Scripture tells us that God made man in his image, but what does that mean? If man is not god, what part of human nature reflects his creator? The CenterForLit crew dives into another of the tradition’s great questions, and the answers they suggest might not be what you expect. Join the Facebook group: https://www.facebook.com/groups/333790777396633 Referenced Works: – Bladerunner (1982), directed by Ridley Scott – Do Androids Dream of Electric Sheep? by Philip K. Dick – Westworld (2016-present), created by Lisa Joy and Jonathan Nolan – I, Robot by Isaac Asimov – The Terminator (1984), directed by James Cameron – The Great Tradition, edited by Richard Gamble – “On Education for Children” by Erasmus – The Secret History by Donna Tartt – Brideshead Revisted by Evelyn Waugh – Rope (1948), directed by Alfred Hitchcock – Till We Have Faces by C.S. Lewis – A Wrinkle in Time by Madeleine L’Engle – Beowulf – “To Build a Fire” by Jack London – The Everlasting Man by G.K. Chesterton – In Tune with the World: A Theory of Festivity by Josef Pieper – A Theology of Reading: The Hermeneutics of Love by Alan Jacobs Shop BiblioFiles: www.centerforlit.com/the-bibliofiles-shop We love hearing your questions and comments! You can contact us by emailing i.andrews@centerforlit.com, or you can visit our website www.centerforlit.com to find even more ways to participate in the conversation.

 The Great Questions: "What is man?" | File Type: audio/mpeg | Duration: 00:49:36

Our season on “The Great Questions” continues with an episode in which we ask, “What is man?” As our attention turns from the heavens to earth, Shakespeare is a natural companion, and we find some new and unexpected voices to add to the conversation along the way! Join the Facebook group: https://www.facebook.com/groups/333790777396633 Referenced Works: – Fantastic Mr. Fox (2009), directed by Wes Anderson – “Every Riven Thing” by Christian Wiman – Rev. (2010-2014), created by Tom Hollander and James Wood – “That Nature is a Herclitean Fire and of the comfort  of the Resurrection” by Gerard Manley Hopkins – Hamlet, King Lear, and  Henry V by William Shakespeare – The Pelican Society Shop BiblioFiles: www.centerforlit.com/the-bibliofiles-shop We love hearing your questions and comments! You can contact us by emailing i.andrews@centerforlit.com, or you can visit our website www.centerforlit.com to find even more ways to participate in the conversation.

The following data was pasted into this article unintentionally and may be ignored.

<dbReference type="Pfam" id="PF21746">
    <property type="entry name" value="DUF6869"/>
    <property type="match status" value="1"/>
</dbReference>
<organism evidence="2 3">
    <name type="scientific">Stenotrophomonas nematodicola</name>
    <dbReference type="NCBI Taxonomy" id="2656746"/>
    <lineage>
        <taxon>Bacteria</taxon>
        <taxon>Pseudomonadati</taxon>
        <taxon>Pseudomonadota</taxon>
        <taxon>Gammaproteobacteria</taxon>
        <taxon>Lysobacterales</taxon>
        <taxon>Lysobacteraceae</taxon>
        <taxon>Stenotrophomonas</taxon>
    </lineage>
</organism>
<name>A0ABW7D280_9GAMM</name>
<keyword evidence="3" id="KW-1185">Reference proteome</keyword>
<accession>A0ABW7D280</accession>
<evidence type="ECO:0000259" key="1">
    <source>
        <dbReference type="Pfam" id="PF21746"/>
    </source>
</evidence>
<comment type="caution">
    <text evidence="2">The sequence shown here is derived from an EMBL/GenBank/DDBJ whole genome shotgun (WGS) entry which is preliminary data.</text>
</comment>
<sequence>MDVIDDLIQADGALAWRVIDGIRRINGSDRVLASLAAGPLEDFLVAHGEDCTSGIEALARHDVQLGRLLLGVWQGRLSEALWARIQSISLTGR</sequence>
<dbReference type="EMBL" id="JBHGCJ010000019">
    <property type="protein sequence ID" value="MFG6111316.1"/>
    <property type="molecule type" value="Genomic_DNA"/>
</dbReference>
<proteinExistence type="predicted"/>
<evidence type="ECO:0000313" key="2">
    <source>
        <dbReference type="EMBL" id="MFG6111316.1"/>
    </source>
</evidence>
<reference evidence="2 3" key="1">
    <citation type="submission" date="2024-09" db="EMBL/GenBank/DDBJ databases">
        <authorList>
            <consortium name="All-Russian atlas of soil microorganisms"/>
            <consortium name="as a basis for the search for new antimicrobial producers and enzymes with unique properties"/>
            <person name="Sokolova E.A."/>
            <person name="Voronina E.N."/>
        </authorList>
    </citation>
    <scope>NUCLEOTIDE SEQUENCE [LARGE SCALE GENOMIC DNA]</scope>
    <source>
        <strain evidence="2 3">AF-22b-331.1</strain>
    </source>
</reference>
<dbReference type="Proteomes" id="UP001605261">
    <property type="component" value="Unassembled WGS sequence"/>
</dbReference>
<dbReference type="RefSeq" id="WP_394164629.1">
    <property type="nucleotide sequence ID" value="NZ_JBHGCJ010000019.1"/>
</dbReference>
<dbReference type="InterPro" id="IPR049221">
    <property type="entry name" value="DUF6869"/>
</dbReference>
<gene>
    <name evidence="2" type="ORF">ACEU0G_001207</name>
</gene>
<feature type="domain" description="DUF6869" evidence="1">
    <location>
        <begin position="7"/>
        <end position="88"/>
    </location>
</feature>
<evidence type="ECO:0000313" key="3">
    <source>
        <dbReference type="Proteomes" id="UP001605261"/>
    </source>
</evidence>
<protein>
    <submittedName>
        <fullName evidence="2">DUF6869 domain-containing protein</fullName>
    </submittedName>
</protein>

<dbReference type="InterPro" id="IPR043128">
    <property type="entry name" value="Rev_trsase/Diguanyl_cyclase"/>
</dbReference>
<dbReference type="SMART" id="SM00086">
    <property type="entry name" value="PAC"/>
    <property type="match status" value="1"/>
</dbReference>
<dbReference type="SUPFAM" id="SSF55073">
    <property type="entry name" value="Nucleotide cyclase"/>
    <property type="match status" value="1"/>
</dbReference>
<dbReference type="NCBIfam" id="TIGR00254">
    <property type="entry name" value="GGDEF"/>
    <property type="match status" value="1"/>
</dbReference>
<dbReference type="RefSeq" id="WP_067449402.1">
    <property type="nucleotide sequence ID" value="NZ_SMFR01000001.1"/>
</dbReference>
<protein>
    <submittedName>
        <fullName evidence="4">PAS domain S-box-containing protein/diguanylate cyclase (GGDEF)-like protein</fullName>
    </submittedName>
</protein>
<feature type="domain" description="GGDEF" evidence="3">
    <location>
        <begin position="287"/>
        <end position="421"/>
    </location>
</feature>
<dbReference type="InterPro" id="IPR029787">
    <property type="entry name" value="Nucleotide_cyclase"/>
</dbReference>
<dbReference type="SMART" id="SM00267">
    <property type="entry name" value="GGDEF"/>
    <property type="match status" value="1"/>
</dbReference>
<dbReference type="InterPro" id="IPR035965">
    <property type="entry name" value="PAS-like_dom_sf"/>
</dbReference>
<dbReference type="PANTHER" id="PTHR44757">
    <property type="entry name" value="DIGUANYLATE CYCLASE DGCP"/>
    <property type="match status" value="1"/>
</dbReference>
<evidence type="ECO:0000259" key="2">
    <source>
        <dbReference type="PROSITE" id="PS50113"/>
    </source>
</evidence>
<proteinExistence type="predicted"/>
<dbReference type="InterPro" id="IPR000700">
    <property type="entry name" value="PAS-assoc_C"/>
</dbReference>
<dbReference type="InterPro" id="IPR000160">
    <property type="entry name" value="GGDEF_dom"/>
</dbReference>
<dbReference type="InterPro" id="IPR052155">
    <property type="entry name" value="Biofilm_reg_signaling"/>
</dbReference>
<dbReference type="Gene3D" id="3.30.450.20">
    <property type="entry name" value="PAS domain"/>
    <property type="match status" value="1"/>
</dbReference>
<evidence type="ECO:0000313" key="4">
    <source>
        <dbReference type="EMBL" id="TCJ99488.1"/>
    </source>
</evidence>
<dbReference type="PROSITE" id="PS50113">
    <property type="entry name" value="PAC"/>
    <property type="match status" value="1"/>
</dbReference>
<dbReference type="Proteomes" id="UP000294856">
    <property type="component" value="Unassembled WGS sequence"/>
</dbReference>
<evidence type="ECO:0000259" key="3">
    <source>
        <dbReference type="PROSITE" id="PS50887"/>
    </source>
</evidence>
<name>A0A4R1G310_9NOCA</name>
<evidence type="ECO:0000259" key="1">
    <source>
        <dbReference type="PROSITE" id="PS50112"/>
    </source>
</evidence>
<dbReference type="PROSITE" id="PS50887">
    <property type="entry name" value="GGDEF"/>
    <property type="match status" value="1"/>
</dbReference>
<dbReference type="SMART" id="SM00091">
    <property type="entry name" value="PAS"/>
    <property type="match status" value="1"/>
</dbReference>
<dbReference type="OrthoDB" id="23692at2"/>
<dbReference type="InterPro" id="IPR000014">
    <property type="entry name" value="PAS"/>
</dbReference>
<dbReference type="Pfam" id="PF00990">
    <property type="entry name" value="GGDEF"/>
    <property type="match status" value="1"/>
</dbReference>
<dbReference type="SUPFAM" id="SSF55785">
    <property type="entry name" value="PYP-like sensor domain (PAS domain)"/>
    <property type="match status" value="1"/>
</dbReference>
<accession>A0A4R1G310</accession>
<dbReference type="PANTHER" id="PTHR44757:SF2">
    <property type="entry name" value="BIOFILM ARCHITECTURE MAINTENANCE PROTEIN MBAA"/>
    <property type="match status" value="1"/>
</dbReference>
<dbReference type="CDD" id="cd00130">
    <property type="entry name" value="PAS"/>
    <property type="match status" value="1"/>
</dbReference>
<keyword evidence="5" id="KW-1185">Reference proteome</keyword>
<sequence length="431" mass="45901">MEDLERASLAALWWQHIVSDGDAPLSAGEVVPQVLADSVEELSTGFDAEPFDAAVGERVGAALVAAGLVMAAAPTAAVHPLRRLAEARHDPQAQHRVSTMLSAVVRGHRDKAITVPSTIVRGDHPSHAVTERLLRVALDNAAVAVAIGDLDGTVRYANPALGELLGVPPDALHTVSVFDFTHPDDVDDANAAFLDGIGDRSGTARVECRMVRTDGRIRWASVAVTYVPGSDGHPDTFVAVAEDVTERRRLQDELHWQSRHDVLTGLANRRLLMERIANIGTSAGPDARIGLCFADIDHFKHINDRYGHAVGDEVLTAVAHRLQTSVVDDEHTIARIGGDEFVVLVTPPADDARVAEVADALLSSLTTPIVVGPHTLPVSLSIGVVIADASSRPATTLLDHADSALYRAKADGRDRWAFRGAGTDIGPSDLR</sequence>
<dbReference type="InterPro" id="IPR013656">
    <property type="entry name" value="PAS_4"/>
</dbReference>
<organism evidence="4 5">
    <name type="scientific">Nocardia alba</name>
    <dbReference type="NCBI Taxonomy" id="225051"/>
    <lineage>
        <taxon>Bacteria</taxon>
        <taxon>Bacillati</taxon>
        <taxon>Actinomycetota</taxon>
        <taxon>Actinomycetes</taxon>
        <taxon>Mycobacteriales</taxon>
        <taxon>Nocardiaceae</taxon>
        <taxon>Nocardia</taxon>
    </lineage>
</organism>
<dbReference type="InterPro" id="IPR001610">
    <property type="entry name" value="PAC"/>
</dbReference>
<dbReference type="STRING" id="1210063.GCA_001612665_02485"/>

The Great Questions: "What is God like?" | File Type: audio/mpeg | Duration: 00:55:37

In the second episode of our series on “The Great Questions,” we ask the natural follow-up question to “Is there a god?” If there is a god, what is he like? We talk about humanity’s obsession with this question and where it comes from, discuss literature’s particular relationship to contemplating the nature of God, and look to examples old and new to see how artists have wrestled with the question through the ages.

 The Great Questions: "Is there a god?" | File Type: audio/mpeg | Duration: 01:07:32

We’re opening our season on “The Great Questions” by asking the most important question of them all: “Is there a god?” In this episode, the CenterForLit crew talks about why this question is important, even if someone already believes they have the answer. Then they look to works of art, new and old, to see how culture wrestles with the problem now, and how we have wrestled with it in the past.

 BiblioFiles: "The Great Questions" Trailer | File Type: audio/mpeg | Duration: 00:08:50

BiblioFiles is coming back! On Friday January 14, 2022, we’ll be debuting the first of ten episodes from our new season on “The Great Questions.” In this trailer, Ian and Emily explain the thought process behind the updated version of the show and what you can expect going forward.

 Bonus Episode: Interview with Historian and Author Robert Tracy McKenzie | File Type: Unknown | Duration: Unknown